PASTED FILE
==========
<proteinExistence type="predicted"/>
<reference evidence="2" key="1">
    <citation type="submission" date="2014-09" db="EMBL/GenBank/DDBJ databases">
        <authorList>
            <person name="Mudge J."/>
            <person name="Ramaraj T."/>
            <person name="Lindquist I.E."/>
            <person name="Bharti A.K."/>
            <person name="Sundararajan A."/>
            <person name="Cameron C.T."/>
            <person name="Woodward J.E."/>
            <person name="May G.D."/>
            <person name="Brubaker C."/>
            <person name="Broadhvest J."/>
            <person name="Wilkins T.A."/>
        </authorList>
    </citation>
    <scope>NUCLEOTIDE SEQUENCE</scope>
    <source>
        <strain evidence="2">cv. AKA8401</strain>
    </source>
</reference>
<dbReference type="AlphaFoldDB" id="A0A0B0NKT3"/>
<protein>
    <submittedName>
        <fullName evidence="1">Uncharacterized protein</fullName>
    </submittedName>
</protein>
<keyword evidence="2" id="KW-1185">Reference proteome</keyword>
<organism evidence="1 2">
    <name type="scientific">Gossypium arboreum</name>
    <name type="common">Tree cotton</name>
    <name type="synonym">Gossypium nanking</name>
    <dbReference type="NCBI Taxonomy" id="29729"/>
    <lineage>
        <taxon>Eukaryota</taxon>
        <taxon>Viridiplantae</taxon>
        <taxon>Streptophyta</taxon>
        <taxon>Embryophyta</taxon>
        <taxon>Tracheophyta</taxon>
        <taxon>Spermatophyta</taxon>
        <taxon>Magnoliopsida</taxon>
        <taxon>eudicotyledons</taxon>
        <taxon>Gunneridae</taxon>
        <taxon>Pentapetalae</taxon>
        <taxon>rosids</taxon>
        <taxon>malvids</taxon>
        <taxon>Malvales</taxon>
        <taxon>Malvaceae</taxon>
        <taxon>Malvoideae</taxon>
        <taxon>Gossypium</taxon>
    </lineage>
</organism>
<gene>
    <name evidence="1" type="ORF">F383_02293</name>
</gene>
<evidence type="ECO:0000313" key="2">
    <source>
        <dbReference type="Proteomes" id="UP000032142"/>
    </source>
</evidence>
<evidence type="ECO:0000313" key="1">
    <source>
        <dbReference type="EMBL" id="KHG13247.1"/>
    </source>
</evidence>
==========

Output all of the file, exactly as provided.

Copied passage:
<proteinExistence type="predicted"/>
<reference evidence="2" key="1">
    <citation type="submission" date="2014-09" db="EMBL/GenBank/DDBJ databases">
        <authorList>
            <person name="Mudge J."/>
            <person name="Ramaraj T."/>
            <person name="Lindquist I.E."/>
            <person name="Bharti A.K."/>
            <person name="Sundararajan A."/>
            <person name="Cameron C.T."/>
            <person name="Woodward J.E."/>
            <person name="May G.D."/>
            <person name="Brubaker C."/>
            <person name="Broadhvest J."/>
            <person name="Wilkins T.A."/>
        </authorList>
    </citation>
    <scope>NUCLEOTIDE SEQUENCE</scope>
    <source>
        <strain evidence="2">cv. AKA8401</strain>
    </source>
</reference>
<dbReference type="AlphaFoldDB" id="A0A0B0NKT3"/>
<protein>
    <submittedName>
        <fullName evidence="1">Uncharacterized protein</fullName>
    </submittedName>
</protein>
<keyword evidence="2" id="KW-1185">Reference proteome</keyword>
<organism evidence="1 2">
    <name type="scientific">Gossypium arboreum</name>
    <name type="common">Tree cotton</name>
    <name type="synonym">Gossypium nanking</name>
    <dbReference type="NCBI Taxonomy" id="29729"/>
    <lineage>
        <taxon>Eukaryota</taxon>
        <taxon>Viridiplantae</taxon>
        <taxon>Streptophyta</taxon>
        <taxon>Embryophyta</taxon>
        <taxon>Tracheophyta</taxon>
        <taxon>Spermatophyta</taxon>
        <taxon>Magnoliopsida</taxon>
        <taxon>eudicotyledons</taxon>
        <taxon>Gunneridae</taxon>
        <taxon>Pentapetalae</taxon>
        <taxon>rosids</taxon>
        <taxon>malvids</taxon>
        <taxon>Malvales</taxon>
        <taxon>Malvaceae</taxon>
        <taxon>Malvoideae</taxon>
        <taxon>Gossypium</taxon>
    </lineage>
</organism>
<gene>
    <name evidence="1" type="ORF">F383_02293</name>
</gene>
<evidence type="ECO:0000313" key="2">
    <source>
        <dbReference type="Proteomes" id="UP000032142"/>
    </source>
</evidence>
<evidence type="ECO:0000313" key="1">
    <source>
        <dbReference type="EMBL" id="KHG13247.1"/>
    </source>
</evidence>